Two, which encompasses the characters’ experiences around the town, giving way to unexpected interconnections and encounters, more pronounced individualities, and eventually the singling out of four main characters: Weibu, Huangling, the grandfather Liaojin (Liu Congxin), and Yucheng. This second movement is more or less marked by the appearance of the film’s other main location, the high school. Here, one sees Weibu and his friend bullied by a fellow student who turns out to be Yucheng’s younger brother, and Weibu and Huangling speaking to each other. As interconnections and encounters accumulate, the mood of darkness and despair becomes more pronounced, as if this undisclosed town were cursed. If it is cursed, it involves each person being so engrossed in oneself, to the detriment of becoming emotionally stunted and/or numb. Whenever one is coaxed to interact, instead of feeling empathy first, one immediately gives in to anger, entitlement, and self-preservation. No thinking of the other here, but rather a ‘me first’ mentality against which Weibu, Huangling, Liaojin, and also Yucheng (whose emotional growth is perhaps the most palpable in the film) must struggle both emotionally and spatially.
Familial relations thus get the worst depiction: Liaojin’s son and family nudging him to a nursing home; Weibu’s father’s verbal abuse towards his family – even Weibu’s aunt and uncle dearth of a relationship with his grandmother; Yucheng and his parents’ physical/verbal abuse towards him, especially after what happens between his younger brother, Weibu, and his friend; and Huangling’s stifling relationship with her mother. Consequently, characters try to develop more emotionally satisfying bonds outside of their families: Weibu, Huangling, and Liaojin; Huangling and the vice dean; even Yucheng and Weibu, however short-lived such bonds may be, by choice or by necessity.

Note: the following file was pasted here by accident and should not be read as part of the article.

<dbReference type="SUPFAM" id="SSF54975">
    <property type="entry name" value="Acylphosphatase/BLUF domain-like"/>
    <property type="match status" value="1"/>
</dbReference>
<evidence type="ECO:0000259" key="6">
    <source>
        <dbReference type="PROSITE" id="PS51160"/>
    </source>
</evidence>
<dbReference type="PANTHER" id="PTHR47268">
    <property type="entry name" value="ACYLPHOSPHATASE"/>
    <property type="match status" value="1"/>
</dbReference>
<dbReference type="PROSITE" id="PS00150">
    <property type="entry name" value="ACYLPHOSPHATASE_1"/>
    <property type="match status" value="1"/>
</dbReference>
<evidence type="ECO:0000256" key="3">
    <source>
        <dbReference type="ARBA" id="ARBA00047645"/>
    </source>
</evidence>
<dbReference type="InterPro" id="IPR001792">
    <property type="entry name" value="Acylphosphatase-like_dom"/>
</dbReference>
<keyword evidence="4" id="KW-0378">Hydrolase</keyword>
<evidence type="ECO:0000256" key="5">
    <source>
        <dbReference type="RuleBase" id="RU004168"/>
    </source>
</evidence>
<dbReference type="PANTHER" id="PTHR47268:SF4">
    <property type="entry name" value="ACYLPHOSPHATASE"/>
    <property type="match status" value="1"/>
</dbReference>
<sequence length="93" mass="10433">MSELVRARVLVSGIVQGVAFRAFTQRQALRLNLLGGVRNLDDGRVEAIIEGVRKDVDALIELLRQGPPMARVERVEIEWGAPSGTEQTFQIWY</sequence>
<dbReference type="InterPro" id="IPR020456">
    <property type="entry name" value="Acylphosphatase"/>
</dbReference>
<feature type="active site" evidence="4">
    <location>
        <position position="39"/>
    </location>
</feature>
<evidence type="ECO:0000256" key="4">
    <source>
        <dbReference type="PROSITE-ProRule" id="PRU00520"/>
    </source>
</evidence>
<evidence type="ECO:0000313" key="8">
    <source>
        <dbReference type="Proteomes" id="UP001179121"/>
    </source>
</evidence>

Fitting, therefore, are the younger characters voicing the film’s emotional and spatial perspective of life, the inhabitants, and the town:
Weibu states rather than asks the vice dean at one point, ‘Why are you so positive about your future?’
As if answering Weibu, a fellow student at the school states later, to Weibu but also to no one in particular, ‘The world is a wasteland.’
In a rather philosophical moment, in a diner/café with the vice dean, Huangling suddenly murmurs aloud, ‘What do people make of things happening to them?’
For Weibu and Huangling, their statements present calm, thoughtful moments before an incident wreaks havoc on their private and public lives, impulsively or accidentally ‘resolved’ through violence.
At work here is thus a dramatic pause-burst-pause structure, not unlike the sudden ruptures of violence in Jia Zhangke’s A Touch of Sin (2013) or Johnnie To’s two Election films (2005/2006). The references here are explicitly deliberate, as Hu Bo with this film treads on similar territory as Jia and To in examining the dissolution of not society per se but social relationships – or, better yet, the criteria on which they are created – beginning with that most central one that is the family.
An Elephant Standing Still is showing on April 1 and 8 as part of MoMA’s 2018 ‘New Directors/New Films’ series.